The wide range of children with special needs can be easily viewed on any international adoption agency’s website. As our family began the process to adopt, we immediately went to the waitlisted special needs children, and quickly felt completely overwhelmed. What we didn’t know was that we’d be confronted with deciding which need we could adequately support while living in China. The needs seemed as vast and complicated as the galaxies. Almost as soon as we started the process, we stopped. We needed to pray.
One piece of wisdom we’d been given by a caseworker was to meet and talk with other families who had adopted. So I rang up an Australian expat, Dr. Julie Mallinson, known as Dr. Julie to us expats, and asked to meet. Her adopted daughter attended the same preschool as our son.
At my home, we sat on the sofa while I rolled out question after question until she stopped and asked me, “Do you know what special need my daughter has?” I looked over at her beautiful, healthy looking little girl with her flawless skin, long black hair, and happy demeanor and replied, “Does she actually have one?”
An Enlightening Story
Dr. Julie’s story brought to light a secret that had been hidden in the recesses of China’s bustling growth. Her daughter’s story is one of the first ones to reveal that children were being born, abandoned, and dying in China with HIV. After they left China, Dr. Julie wrote and published A Pearl from Ashes, the miraculous story of how her daughter came to be part of her family.
Standing in my doorway on her way out, Dr. Julie asked me a challenging question, “We have two babies the orphanages don’t want to care for. We will be picking them up in a month or so; would you be interested in fostering one of them?”
I paused. I had to ask myself, “Am I ready to bring a baby into my home? What would it be like having a child with HIV? Is it safe? Could we do it?” To be honest. I was scared.
The following week on Easter Sunday during our city-wide worship gathering, Dr. Julie’s husband shared about a ministry they’d begun in conjunction with local believers called Elim Kids. At Elim Kids they work to aid Chinese families with HIV-positive children, to educate those working in orphanages against stigmas surrounding HIV and how to give proper care, as well as to provide homes in situations where orphans with this virus aren’t wanted due to fear.
In that providential moment God spoke to me and my husband; we knew we had our answer. He was calling us to adopt a child with HIV.
The Facts about HIV
Although the year was 2011, our understanding of HIV/AIDS and its treatment dated back to the 80s. So we spent hours educating ourselves on the virus, treatment, daily living, and realities of HIV/AIDS because we knew if we still had fears about the virus, what would our friends, family, and neighbors in China think?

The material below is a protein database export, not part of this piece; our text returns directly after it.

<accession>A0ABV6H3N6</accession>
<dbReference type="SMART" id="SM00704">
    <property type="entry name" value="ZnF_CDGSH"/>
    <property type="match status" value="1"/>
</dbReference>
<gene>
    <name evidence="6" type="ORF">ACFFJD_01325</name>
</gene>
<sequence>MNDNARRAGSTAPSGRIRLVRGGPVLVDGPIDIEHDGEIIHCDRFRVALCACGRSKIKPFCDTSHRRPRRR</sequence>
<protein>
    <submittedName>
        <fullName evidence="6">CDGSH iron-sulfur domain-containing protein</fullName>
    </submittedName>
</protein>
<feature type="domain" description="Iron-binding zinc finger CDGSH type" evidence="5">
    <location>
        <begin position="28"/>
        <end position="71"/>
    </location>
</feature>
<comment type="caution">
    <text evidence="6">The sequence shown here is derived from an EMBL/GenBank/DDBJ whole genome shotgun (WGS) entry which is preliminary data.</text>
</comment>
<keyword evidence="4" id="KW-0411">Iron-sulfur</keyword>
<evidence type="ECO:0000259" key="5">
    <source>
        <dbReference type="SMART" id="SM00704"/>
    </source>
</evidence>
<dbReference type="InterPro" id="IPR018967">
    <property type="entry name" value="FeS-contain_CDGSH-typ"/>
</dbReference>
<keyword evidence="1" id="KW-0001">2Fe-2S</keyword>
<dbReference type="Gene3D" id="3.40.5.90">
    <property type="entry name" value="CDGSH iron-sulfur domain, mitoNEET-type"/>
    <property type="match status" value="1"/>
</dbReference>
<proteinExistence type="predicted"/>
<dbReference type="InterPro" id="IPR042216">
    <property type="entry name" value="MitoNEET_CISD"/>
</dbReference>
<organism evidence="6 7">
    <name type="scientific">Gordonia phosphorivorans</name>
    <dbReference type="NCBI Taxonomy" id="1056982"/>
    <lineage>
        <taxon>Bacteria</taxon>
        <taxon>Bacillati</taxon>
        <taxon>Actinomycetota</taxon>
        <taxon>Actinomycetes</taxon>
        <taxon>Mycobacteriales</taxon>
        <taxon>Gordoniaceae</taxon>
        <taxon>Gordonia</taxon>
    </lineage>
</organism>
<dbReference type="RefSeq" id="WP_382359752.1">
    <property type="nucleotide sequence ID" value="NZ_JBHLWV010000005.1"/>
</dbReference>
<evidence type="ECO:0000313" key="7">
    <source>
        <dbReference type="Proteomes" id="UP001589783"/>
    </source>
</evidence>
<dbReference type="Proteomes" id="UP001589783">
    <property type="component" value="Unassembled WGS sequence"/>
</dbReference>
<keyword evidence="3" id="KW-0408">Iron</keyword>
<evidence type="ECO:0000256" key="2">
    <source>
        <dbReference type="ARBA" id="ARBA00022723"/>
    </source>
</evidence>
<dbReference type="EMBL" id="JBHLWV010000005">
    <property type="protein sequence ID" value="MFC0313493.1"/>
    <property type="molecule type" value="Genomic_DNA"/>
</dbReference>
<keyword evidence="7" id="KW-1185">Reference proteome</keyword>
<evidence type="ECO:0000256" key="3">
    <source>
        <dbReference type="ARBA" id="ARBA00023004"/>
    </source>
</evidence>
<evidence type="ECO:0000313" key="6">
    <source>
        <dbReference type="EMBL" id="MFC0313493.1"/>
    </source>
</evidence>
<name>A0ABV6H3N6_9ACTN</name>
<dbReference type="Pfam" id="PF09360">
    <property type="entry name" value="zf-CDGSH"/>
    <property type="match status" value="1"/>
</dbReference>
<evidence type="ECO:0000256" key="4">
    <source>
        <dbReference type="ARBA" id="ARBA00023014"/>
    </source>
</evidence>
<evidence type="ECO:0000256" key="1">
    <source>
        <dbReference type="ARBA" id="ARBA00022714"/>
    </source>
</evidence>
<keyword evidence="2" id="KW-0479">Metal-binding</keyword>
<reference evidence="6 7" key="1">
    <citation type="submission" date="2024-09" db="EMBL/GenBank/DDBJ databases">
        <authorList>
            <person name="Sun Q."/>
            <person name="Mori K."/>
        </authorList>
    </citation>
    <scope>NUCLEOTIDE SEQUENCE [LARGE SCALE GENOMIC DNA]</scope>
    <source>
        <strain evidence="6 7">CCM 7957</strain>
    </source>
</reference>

In a nutshell, this is what we learned: HIV is like diabetes; it’s a long-term treatable disease. People don’t die from HIV itself, but rather from other illnesses like pneumonia that attack an already deficient immune system. Treatment (called anti-retrovirals) makes it possible for a person with HIV to live a long, healthy, and normal life. And, not to forget, one can’t get HIV by sharing utensils, toilets, shaking hands with, or hugging a person with HIV. The virus is only transmitted through the exchange of bodily fluids via blood transfusions, intercourse, and breast feeding. As of now, there are no known cases of anyone contracting HIV through day-to-day life activities in the home.
When Things Didn’t Go Our Way
Back to Dr. Julie’s question. God made it clear, we were ready. We decided to foster one of the babies she had mentioned in hopes of adopting her. We prepared our home, began the adoption paperwork, and waited. On the day of her arrival we jumped for joy at the prospect of meeting our new daughter, only to receive a call saying the orphanage director had changed his mind. He didn’t want the child in the home of a foreigner. Our hearts were crushed. We looked around our house at bottles, a crib, baby toys, clothes, her photo, and wept.
Coming next: “Finding the One.” After the devastating loss of one child, we continue the search for our daughter.
Beth Forshee studied journalism and public relations at Baylor University in Waco, TX and has been serving in various aspects of ministry to China for over 13 years. Her love for China’s culture and people started on her first short-term trip in 2001. Later Beth and her family served in …View Full Bio
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